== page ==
Max Mayfield, then-director of the National Hurricane Center, testified before a Senate subcommittee in October 2005 that these destructive new storms were the result of “Natural fluctuations,” and “Not enhanced substantially by global warming.” Another NHC meteorologist assured the senators that the effect of climate change on hurricanes would be “Minimal for the foreseeable future.”
In the past, he’d occasionally tried to deliberately place himself in the path of a hurricane.
The first time was in 1991, when he was still in college; he’d taken a train to Rhode Island in hopes of catching up to Hurricane Bob.
A 2018 report in the Los Angeles Times detailed how the data Morgerman recorded during Hurricane Odile ended up disqualifying Mexico from a desperately needed insurance-bond payout.

The orginal article.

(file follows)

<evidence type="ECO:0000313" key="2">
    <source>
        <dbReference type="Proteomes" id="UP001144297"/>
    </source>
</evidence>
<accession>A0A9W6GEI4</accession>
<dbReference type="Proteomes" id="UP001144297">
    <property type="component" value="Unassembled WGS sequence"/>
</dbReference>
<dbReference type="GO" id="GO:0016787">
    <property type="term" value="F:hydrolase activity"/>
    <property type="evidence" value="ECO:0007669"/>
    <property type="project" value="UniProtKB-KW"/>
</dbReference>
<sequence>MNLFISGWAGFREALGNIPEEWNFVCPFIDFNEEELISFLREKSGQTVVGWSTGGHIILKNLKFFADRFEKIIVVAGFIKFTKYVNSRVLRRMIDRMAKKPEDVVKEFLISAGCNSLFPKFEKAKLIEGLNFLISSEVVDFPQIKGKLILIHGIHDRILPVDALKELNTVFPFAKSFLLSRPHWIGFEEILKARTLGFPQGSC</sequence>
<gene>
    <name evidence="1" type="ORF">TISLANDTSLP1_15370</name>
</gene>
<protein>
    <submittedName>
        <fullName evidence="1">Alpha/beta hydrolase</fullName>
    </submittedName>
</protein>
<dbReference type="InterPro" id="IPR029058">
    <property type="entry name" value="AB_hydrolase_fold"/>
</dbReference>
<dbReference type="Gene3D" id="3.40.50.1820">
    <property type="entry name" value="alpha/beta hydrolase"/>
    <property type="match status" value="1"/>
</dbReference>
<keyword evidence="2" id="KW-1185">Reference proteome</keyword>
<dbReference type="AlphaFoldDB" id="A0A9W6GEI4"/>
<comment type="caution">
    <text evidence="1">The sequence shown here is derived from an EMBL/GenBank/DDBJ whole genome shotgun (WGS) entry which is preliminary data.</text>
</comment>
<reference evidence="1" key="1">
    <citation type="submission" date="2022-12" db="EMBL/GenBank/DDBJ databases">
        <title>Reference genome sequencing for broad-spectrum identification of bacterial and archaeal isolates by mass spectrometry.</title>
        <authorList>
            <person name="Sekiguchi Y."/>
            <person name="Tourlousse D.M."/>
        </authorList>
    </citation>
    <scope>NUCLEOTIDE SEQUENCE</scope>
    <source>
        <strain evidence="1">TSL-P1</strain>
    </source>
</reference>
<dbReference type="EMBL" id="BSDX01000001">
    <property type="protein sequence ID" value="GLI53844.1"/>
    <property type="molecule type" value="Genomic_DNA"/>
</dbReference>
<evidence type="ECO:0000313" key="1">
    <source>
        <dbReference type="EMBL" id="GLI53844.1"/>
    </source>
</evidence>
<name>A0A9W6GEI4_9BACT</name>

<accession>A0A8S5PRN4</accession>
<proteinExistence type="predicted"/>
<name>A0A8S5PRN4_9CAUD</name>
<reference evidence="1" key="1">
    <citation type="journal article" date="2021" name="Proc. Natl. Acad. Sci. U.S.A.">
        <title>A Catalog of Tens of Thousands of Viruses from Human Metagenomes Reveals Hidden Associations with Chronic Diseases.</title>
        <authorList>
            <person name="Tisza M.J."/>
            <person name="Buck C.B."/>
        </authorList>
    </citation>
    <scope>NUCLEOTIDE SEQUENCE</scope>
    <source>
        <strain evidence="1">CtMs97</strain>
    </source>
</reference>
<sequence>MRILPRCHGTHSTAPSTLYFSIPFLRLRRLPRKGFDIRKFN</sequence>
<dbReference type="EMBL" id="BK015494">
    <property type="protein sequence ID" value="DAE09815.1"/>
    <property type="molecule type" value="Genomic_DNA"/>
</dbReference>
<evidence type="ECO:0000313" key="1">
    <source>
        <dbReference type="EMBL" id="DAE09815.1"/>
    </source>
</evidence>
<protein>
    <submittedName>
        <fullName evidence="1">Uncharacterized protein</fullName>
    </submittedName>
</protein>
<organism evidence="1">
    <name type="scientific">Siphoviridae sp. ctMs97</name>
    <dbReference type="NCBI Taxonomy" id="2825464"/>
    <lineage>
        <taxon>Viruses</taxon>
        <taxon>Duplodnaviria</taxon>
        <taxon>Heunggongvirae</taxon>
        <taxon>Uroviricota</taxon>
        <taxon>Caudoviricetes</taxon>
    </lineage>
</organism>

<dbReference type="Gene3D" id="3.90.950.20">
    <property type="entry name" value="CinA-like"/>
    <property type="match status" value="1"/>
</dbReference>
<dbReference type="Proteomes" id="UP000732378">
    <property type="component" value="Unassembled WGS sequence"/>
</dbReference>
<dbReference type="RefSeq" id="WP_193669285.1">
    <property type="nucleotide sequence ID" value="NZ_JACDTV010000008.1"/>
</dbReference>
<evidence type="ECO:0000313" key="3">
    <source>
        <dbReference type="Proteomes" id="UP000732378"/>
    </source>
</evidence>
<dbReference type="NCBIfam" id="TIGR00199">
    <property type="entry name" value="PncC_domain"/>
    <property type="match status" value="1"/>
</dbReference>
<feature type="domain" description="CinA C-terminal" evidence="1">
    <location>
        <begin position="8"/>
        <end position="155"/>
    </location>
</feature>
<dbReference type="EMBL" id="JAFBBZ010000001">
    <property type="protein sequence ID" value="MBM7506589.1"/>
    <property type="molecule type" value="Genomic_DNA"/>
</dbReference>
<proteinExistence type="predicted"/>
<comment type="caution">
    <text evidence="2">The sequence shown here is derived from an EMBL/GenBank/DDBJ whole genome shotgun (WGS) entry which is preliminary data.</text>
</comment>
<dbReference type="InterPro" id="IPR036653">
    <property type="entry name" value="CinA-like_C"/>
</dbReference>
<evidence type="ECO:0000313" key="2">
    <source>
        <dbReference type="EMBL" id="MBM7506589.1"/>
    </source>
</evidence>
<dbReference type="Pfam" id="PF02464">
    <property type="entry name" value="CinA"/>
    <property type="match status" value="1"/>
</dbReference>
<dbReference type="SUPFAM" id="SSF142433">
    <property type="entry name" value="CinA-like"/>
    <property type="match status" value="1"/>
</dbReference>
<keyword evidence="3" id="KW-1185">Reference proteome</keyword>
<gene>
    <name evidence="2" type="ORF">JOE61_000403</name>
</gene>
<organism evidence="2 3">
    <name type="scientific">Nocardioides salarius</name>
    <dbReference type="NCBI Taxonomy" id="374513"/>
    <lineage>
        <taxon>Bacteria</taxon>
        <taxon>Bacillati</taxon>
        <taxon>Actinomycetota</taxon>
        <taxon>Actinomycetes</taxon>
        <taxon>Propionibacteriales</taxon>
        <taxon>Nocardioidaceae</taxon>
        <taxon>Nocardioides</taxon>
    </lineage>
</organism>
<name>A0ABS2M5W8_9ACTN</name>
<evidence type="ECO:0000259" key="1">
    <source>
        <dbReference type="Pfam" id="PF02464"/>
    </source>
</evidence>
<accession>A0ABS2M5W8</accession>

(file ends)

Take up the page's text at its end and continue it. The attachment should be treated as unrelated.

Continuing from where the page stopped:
Summary of “How an Olympic Hopeful Robbed 26 Banks on His Bike”

Nobody in town was surprised when Tom was selected to attend the Olympic training camp in Colorado Springs in 1987.
Tom received massages, soaked in hot tubs, had his bike fine-tuned by mechanics, and was subjected to a battery of testing to measure everything from body fat to oxygen efficiency.
Every morning at the YMCA, Tom worked through the Olympic strength-training regimen to build muscle mass.
On March 24, Tom robbed two banks: the Southwest Community Bank in Encinitas and the U.S. Bank in Carlsbad. “D-d-do you want the s-s-second drawer, too?” the 20-year-old blond U.S. Bank teller had nervously stuttered.
In the summer of 2001, Tom joined a club cycling team run by Higher Gear, a bike shop in Wilmette, not far from the LaSalle Bank in Highland Park, one of the nine suburban Chicago banks he had robbed at this point.
One day, the bike shop’s manager mentioned to Tom that a local rider was selling a used Steelman, a 12-speed road bike built in 1996.
“Uh, yeah, so your bike was stolen from me,” Tom said cryptically.